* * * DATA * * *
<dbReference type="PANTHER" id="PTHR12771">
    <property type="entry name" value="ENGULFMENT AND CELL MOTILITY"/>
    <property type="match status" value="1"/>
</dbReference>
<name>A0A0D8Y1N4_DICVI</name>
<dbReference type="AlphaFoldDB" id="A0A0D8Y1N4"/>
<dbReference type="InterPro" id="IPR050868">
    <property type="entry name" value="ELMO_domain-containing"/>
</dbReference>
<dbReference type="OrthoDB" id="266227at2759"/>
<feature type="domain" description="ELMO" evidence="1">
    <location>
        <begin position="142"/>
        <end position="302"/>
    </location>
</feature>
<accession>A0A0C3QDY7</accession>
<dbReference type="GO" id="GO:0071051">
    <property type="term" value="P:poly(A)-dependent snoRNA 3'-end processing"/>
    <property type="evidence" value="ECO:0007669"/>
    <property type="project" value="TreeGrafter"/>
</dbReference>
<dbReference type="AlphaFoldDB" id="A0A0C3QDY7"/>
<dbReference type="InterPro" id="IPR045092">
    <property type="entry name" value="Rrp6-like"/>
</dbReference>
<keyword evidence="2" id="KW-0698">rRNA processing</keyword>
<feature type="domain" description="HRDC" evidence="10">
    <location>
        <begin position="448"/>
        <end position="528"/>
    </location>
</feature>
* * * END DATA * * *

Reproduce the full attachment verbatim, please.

<dbReference type="PANTHER" id="PTHR12771">
    <property type="entry name" value="ENGULFMENT AND CELL MOTILITY"/>
    <property type="match status" value="1"/>
</dbReference>
<name>A0A0D8Y1N4_DICVI</name>
<dbReference type="AlphaFoldDB" id="A0A0D8Y1N4"/>
<dbReference type="InterPro" id="IPR050868">
    <property type="entry name" value="ELMO_domain-containing"/>
</dbReference>
<dbReference type="OrthoDB" id="266227at2759"/>
<feature type="domain" description="ELMO" evidence="1">
    <location>
        <begin position="142"/>
        <end position="302"/>
    </location>
</feature>
<accession>A0A0C3QDY7</accession>
<dbReference type="GO" id="GO:0071051">
    <property type="term" value="P:poly(A)-dependent snoRNA 3'-end processing"/>
    <property type="evidence" value="ECO:0007669"/>
    <property type="project" value="TreeGrafter"/>
</dbReference>
<dbReference type="AlphaFoldDB" id="A0A0C3QDY7"/>
<dbReference type="InterPro" id="IPR045092">
    <property type="entry name" value="Rrp6-like"/>
</dbReference>
<keyword evidence="2" id="KW-0698">rRNA processing</keyword>
<feature type="domain" description="HRDC" evidence="10">
    <location>
        <begin position="448"/>
        <end position="528"/>
    </location>
</feature>